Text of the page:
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Fixing Ireland’s housing sector in a sustainable way

A catastrophic storm may submerge nearly 13 000 homes in Dublin, climate change experts warn
  • November 08, 2019 13:00
  • Author Plamen Petrov
Medium dublin 4603885 1920

If climate change doesn’t abate, nearly 13 000 homes in Dublin City will be affected by extreme coastal flooding. This prediction, which came on the heels of a grim warning by a leading climate expert, was made by Laura Burke, Director General of the Environmental Protection Agency (EPA). She was speaking November 6 at a conference on sustainable housing, organised by the governmental Housing Agency.

Currently, about 600 homes in Ireland’s capital city are in jeopardy of coastal flooding. But the real scenario of rising sea levels and weather events getting more severe and frequent means that the number of homes that will either be destroyed or experience flooding will mushroom to around 12,848, she estimated.

Adaptation plans required

Burke urged local authorities to make adaptation plans with measures aimed at mitigating the effect of flooding and storms on homes and businesses in their areas. Among the possible steps she cited moving people out of homes and erecting protective walls and bollards to block high tides.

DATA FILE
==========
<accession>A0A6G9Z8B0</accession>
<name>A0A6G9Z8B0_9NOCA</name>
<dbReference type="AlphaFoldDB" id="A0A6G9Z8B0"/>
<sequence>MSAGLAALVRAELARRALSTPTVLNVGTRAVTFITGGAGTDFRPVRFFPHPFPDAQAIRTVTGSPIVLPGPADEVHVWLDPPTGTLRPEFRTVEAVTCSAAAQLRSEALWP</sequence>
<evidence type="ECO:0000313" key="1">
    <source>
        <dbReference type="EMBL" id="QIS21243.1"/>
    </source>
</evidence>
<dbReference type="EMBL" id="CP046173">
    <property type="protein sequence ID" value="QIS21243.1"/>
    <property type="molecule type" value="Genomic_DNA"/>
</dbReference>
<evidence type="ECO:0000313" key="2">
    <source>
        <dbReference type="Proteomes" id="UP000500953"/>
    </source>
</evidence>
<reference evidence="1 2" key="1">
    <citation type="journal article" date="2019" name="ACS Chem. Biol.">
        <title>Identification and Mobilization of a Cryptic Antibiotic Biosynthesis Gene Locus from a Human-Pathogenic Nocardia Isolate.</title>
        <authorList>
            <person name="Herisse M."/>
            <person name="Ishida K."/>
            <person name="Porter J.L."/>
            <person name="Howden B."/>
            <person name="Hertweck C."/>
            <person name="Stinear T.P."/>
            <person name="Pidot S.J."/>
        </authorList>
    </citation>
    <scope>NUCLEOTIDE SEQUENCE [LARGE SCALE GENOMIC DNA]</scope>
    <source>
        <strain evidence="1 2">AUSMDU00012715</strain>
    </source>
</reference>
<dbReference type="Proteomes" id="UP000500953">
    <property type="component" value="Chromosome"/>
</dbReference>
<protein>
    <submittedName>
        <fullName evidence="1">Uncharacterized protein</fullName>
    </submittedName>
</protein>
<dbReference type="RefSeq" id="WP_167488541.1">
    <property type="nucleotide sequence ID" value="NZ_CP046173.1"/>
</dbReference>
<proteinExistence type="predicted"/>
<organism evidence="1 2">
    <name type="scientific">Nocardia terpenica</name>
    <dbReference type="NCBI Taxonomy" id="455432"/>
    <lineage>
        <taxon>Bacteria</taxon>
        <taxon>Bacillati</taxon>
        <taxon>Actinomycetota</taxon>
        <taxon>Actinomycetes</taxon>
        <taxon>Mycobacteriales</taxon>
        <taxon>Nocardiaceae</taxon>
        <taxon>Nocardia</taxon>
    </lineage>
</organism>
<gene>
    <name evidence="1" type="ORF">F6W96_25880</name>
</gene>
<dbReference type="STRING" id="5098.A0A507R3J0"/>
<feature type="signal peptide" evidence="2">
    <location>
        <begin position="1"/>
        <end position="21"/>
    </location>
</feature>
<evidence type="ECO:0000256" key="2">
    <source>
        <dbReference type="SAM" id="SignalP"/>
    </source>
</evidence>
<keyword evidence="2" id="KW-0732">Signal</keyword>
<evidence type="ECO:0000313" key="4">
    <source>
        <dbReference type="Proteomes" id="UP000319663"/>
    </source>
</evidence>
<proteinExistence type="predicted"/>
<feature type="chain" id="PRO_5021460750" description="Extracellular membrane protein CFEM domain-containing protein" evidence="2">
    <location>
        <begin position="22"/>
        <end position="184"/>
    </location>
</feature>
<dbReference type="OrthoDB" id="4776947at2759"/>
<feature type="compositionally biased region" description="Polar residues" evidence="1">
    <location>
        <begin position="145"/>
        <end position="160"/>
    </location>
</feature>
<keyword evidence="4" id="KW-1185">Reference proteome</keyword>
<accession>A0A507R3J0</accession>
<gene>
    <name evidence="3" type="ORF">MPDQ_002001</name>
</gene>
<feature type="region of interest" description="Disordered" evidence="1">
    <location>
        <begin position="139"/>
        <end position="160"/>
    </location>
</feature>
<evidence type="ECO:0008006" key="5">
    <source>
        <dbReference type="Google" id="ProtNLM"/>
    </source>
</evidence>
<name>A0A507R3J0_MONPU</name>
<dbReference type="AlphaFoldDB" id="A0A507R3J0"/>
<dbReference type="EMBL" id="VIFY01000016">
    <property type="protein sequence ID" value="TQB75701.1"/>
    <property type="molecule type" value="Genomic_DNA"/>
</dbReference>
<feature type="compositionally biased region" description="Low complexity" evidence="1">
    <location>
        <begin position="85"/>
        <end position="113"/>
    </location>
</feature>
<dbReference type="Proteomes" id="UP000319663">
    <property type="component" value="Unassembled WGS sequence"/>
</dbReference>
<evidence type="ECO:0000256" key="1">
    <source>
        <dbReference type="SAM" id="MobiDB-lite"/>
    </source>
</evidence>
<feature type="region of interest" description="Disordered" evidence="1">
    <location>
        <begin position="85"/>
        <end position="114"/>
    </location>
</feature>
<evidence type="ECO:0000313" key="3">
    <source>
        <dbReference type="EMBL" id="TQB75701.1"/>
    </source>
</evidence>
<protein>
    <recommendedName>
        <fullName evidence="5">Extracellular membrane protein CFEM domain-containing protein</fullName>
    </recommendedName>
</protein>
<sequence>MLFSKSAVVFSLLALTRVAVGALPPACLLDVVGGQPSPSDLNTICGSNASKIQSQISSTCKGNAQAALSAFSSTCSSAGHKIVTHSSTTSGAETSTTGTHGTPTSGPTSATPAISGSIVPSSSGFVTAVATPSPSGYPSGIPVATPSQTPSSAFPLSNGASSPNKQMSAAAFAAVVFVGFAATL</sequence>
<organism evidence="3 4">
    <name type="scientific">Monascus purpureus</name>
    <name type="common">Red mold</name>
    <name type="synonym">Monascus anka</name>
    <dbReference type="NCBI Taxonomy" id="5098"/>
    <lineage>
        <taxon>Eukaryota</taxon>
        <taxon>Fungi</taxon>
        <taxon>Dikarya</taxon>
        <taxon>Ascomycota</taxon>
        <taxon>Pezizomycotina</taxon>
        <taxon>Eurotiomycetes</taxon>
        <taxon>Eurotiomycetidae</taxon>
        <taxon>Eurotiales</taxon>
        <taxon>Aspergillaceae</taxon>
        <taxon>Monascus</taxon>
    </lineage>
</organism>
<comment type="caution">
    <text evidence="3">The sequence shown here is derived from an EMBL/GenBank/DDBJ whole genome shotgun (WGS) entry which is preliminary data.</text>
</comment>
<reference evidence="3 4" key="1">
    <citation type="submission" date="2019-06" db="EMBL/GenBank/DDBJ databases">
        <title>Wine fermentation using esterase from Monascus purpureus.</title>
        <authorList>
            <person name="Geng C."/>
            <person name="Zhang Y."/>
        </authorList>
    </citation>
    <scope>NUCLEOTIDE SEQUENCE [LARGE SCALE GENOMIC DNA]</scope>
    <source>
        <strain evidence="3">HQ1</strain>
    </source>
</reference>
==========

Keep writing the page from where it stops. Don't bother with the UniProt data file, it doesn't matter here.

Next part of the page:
Disaster preparation should go hand in hand with construction restraints, Burke cautioned. She recalled how during the building boom there was development going on in areas prone to flooding. Those mistakes will come at too high a price, said the head of the environmental watchdog.

Sustainable communities

Taking the floor at the event, Minister for Housing Eoghan Murphy said that the State must ensure “fixing the housing sector in a sustainable way”.

“If we are to address the climate crisis we must move towards compact growth and concentrate the delivery of housing within the current built up areas of our towns and cities,” he said.

“Providing more homes within these areas will increase population densities and allow for more public infrastructure, public transport and facilitate more people to walk and cycle.”

Michael Carey, chairperson of the Housing Agency, outlined four “key pillars” to meeting current and future housing needs in Ireland: careful planning, good design, quality construction and good density. He stressed that sustainable communities should be at the heart of Irish housing policy.

Earlier this week, Prof. Peter Thorne, one of Ireland’s top climate change experts, warned that over the coming decade, a catastrophic storm during high tide will leave thousands of homes, businesses and landmark buildings in Dublin under water.

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